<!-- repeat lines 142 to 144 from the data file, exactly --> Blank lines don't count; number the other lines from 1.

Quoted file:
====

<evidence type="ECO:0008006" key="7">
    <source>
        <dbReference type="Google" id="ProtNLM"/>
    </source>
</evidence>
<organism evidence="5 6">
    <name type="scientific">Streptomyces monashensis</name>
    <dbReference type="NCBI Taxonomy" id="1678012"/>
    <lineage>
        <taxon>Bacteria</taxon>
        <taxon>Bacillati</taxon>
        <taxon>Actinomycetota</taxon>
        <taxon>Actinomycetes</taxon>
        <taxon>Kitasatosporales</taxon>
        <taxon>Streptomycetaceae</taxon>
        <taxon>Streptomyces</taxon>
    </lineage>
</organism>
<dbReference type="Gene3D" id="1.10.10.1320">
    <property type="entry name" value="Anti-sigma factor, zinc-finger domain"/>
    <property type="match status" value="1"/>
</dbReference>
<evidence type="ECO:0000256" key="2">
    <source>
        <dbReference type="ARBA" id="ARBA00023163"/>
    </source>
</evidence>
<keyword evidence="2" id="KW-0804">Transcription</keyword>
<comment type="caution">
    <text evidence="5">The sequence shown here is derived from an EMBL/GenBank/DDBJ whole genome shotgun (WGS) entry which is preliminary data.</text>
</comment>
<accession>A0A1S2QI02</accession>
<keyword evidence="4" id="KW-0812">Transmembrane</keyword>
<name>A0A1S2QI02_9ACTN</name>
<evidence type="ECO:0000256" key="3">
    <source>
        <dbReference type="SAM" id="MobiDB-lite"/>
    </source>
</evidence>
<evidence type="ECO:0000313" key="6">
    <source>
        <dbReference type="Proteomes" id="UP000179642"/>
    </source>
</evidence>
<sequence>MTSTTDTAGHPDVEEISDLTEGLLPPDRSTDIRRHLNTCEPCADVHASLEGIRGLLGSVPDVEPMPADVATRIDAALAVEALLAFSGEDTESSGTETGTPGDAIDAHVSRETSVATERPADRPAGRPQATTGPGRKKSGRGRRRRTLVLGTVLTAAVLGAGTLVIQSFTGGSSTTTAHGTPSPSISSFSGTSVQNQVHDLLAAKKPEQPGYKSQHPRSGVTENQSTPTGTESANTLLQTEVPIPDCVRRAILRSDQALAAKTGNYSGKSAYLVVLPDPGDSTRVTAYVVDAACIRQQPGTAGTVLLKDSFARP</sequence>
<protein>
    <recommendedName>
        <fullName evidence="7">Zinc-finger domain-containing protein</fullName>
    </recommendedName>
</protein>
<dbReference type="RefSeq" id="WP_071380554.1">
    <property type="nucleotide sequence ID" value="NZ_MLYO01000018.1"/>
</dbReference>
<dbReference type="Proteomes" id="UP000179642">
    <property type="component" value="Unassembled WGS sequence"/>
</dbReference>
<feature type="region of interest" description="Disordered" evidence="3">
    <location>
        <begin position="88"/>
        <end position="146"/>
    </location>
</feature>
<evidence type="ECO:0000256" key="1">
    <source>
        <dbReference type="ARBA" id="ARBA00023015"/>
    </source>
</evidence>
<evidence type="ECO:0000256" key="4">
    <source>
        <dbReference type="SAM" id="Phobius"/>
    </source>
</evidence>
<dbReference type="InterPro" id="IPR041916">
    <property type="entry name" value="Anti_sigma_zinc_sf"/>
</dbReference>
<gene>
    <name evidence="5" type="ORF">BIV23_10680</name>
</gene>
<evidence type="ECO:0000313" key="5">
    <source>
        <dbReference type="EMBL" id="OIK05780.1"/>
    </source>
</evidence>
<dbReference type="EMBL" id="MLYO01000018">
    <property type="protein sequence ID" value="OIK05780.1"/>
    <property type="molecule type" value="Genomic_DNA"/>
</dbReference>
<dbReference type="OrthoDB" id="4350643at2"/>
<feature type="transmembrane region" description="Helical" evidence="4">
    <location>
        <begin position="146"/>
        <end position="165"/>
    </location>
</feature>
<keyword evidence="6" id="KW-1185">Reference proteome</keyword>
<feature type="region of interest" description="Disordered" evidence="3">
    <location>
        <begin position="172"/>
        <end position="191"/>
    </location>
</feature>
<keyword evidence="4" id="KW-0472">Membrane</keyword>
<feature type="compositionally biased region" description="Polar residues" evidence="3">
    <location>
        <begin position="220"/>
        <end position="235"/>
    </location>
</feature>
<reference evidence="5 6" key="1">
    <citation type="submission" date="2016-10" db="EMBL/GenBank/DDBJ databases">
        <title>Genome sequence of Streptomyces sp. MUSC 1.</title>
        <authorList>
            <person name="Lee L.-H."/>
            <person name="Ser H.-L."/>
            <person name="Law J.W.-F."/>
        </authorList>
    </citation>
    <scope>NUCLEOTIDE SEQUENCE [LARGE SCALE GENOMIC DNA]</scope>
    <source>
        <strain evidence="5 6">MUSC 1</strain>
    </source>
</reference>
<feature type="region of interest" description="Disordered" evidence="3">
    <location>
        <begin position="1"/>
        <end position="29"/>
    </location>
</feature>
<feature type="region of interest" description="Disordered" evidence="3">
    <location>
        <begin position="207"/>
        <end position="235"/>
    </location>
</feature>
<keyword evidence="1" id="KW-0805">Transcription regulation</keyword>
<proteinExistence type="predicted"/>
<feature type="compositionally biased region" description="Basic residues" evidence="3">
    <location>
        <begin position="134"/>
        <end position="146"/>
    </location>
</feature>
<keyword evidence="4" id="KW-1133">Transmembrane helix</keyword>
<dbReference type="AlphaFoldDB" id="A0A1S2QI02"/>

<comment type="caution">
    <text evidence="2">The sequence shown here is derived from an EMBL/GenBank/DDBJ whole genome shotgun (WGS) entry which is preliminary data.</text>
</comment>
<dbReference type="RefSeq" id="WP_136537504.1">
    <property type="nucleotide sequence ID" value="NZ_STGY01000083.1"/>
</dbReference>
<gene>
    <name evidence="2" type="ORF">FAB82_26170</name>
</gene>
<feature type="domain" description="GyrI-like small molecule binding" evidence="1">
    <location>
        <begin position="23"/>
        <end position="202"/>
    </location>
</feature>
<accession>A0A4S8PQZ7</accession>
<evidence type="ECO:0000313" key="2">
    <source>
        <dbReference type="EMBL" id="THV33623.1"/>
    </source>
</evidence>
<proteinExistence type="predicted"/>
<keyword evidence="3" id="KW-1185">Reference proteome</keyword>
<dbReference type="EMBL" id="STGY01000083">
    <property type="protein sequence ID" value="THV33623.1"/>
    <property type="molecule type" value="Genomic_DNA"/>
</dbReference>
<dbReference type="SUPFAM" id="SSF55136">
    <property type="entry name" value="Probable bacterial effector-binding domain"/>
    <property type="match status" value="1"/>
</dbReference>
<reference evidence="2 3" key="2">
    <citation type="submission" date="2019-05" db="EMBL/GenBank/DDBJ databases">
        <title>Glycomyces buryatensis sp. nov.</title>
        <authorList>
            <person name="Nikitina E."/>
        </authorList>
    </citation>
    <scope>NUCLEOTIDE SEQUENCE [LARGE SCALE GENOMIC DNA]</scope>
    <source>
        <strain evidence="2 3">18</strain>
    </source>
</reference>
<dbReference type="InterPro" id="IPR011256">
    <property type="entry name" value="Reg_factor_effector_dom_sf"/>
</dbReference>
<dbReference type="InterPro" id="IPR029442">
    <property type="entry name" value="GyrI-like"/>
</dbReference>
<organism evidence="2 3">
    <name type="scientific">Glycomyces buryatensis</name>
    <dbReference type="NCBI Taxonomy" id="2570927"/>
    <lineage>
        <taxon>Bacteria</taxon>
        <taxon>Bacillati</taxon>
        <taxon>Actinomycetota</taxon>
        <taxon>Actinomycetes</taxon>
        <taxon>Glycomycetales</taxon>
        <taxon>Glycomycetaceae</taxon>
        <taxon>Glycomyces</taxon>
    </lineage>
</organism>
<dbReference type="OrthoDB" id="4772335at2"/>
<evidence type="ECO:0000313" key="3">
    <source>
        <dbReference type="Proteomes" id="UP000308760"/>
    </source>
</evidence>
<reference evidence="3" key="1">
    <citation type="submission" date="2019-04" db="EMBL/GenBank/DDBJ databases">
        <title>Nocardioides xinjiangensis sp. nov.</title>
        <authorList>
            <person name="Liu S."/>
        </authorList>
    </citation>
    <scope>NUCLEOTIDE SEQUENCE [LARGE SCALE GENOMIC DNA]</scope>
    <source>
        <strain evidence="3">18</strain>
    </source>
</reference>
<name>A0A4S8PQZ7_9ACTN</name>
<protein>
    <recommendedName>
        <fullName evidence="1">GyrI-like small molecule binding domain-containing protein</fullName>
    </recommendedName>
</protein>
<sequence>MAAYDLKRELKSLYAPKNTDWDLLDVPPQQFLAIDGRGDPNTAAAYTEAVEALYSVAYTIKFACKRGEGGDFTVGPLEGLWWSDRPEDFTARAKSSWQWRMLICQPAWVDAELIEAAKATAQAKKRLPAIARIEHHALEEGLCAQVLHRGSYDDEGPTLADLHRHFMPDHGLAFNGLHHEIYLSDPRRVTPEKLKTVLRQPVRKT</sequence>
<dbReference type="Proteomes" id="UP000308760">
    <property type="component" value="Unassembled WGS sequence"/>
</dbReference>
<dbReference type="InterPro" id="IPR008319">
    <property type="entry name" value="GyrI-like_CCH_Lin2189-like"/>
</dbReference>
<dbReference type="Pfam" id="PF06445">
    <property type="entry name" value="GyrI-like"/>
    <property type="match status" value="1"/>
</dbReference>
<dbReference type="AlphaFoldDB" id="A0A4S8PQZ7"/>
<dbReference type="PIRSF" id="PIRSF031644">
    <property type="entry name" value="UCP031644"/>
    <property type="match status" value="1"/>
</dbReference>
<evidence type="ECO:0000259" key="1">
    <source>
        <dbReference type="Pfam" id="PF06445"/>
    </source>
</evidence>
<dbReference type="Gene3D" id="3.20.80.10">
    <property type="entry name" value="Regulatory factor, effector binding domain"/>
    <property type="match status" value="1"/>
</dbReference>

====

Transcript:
</feature>
<keyword evidence="4" id="KW-1133">Transmembrane helix</keyword>
<dbReference type="AlphaFoldDB" id="A0A1S2QI02"/>